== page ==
We were welcomed by Revd. Ian Tarrant, Rector of St. Mary’s and Rabbi Richard Jacobi from East London & Essex Liberal Synagogue. Celia Hart, Outreach and Administration Manager of Solutions not Sides, a non-partisan organisation, which arranges programmes in schools to debate the Israeli–Palestinian problem, then intoduced the two young women speakers, both peace activists.
Shakir, an Israeli from Tel Aviv, spoke first about growing up in Israel as a child amid unrest and violence from Palestinian extremists. She recalled an attack during the Jewish Festival of Purim when everyone is usually in a happy, celebratory mood.
Now she is involved in the peace process, still recognising that the security of her country is important. After serving in the Israeli army for three years, she went to Burundi, in Africa, where she set up a women’s project on nutrition and family planning. She then decided to return to Israel to take responsibility for making things better there and became involved in politics. Now she works for an organisation working for freedom of religion in Israel.
Rayna, a Palestinian, born in Jerusalem but brought up in Ramallah, then told us of her experiences. She studied environmental issues at university, alongside Israelis and then went to Romania to continue her studies. She recalled dangerous situations when she was at school, and one occasion when she was a child, during a curfew, when an Israeli soldier threatened to shoot her because she was standing outside her house when she should have been indoors.
She told us how daily life for Palestinians is tough, with permits needed to go through Jerusalem, Israeli check-points and restrictions on building houses, among some of the requirements inflicted upon them. Now activists like herself are looking for peaceful solutions. Sacrifices need to be made on both sides, resisting in non-violent ways and trying to understand the other side. Talking about solutions is essential.
The two activists were then asked what they would like to see changed.
Palestinian needs would be:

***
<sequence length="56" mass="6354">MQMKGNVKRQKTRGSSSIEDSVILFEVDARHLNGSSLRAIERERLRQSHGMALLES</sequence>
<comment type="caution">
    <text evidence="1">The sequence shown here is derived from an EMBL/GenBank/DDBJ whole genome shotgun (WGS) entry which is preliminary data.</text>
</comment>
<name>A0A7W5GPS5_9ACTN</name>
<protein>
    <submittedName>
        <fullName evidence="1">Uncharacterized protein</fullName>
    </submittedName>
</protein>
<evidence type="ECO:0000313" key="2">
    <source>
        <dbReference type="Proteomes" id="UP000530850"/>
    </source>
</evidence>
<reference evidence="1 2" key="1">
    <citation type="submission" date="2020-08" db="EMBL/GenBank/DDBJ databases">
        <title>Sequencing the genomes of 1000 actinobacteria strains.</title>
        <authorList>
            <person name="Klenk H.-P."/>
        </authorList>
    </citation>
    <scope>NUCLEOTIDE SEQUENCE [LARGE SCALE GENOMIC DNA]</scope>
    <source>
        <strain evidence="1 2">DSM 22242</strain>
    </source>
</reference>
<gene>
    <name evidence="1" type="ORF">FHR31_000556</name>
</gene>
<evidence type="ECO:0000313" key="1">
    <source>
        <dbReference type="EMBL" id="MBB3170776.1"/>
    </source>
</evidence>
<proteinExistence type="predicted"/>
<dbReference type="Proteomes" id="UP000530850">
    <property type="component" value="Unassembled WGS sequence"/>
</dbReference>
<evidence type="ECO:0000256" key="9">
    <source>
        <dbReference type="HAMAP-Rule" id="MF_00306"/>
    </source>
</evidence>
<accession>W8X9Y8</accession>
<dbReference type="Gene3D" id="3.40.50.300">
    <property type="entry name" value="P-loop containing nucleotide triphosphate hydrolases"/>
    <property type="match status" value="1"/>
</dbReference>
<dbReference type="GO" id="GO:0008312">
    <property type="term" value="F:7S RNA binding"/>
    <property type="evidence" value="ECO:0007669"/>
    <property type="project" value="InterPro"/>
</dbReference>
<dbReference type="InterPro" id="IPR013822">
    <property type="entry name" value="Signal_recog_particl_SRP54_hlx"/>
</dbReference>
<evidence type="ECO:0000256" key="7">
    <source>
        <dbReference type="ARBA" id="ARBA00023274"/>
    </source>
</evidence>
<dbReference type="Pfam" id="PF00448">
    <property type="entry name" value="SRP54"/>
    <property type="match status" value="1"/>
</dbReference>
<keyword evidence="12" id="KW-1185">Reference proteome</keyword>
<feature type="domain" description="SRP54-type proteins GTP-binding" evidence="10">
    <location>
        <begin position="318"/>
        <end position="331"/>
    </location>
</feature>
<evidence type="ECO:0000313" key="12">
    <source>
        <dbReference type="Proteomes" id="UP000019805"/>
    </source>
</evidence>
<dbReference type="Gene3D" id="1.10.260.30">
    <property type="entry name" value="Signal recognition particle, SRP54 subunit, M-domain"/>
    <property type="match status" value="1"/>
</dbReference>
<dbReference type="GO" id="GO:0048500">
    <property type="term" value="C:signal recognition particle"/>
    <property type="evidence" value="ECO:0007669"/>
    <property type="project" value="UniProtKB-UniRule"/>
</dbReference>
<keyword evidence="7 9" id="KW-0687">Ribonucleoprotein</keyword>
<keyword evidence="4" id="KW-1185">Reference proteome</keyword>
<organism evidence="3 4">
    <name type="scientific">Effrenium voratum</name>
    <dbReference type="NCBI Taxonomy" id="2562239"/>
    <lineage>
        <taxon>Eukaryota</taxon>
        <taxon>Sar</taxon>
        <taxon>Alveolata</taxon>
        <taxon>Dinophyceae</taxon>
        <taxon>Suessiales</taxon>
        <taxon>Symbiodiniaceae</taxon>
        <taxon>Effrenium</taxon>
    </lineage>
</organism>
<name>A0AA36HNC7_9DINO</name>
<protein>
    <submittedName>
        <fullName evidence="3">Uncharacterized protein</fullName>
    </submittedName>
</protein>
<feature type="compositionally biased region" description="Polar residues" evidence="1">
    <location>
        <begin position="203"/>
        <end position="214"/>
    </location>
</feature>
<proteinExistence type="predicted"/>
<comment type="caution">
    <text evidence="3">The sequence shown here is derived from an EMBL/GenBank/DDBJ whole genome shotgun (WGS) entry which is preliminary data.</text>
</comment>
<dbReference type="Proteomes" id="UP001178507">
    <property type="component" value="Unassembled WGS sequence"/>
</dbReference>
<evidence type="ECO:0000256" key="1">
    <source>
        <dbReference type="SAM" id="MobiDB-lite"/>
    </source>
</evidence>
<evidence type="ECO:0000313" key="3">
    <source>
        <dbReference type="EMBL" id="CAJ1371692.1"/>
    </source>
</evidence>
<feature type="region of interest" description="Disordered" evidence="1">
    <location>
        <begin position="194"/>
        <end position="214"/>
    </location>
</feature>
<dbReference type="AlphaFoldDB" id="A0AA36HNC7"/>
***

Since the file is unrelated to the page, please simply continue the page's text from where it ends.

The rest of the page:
- An end to occupation.
- Free access to holy sites, especially in Jerusalem.
- The end of Israeli settlements in Palestine and land confiscation.
- No more violence and air strikes in Gaza.
- Palestinian currency being accepted.
Israeli needs would be:
- Seeing each other as human beings, with equal rights for minorities.
- A safe place for Israelis to exist, with an end to violence, but retaining a military presence to maintain security.
- Access to holy sites for all.
- Being able to move safely between countries.
A Question and Answer session then took place with questions such as:
- What impact has the election of Donald Trump had on their situation?
- How representative of their communities were they?
- Why are rocket attacks coming upon Israelis each day?
- Are senior polititicians involved in finding a peaceful solution to the situation?
- Why are check–points still there?
- Why are Palestinian children arrrested without trial?
The two speakers were agreed that Donald Trump was not helping to get a peaceful solution. The Israeli speaker said the country must be kept secure, so a military presence is still needed. However, things are changing and senior polititians on both sides agree that a peaceful solution must be found.
Peter Colwell, Deputy General Secretary of Churches in Britain and Ireland then thanked the speakers for the hope for the future they and given us and a representative from the Board of Deputies of British Jews also spoke warmly of their message.
The meeting finished just after 9pm and we left with that glimpse of hope before us and thankful for the work of the peace activists.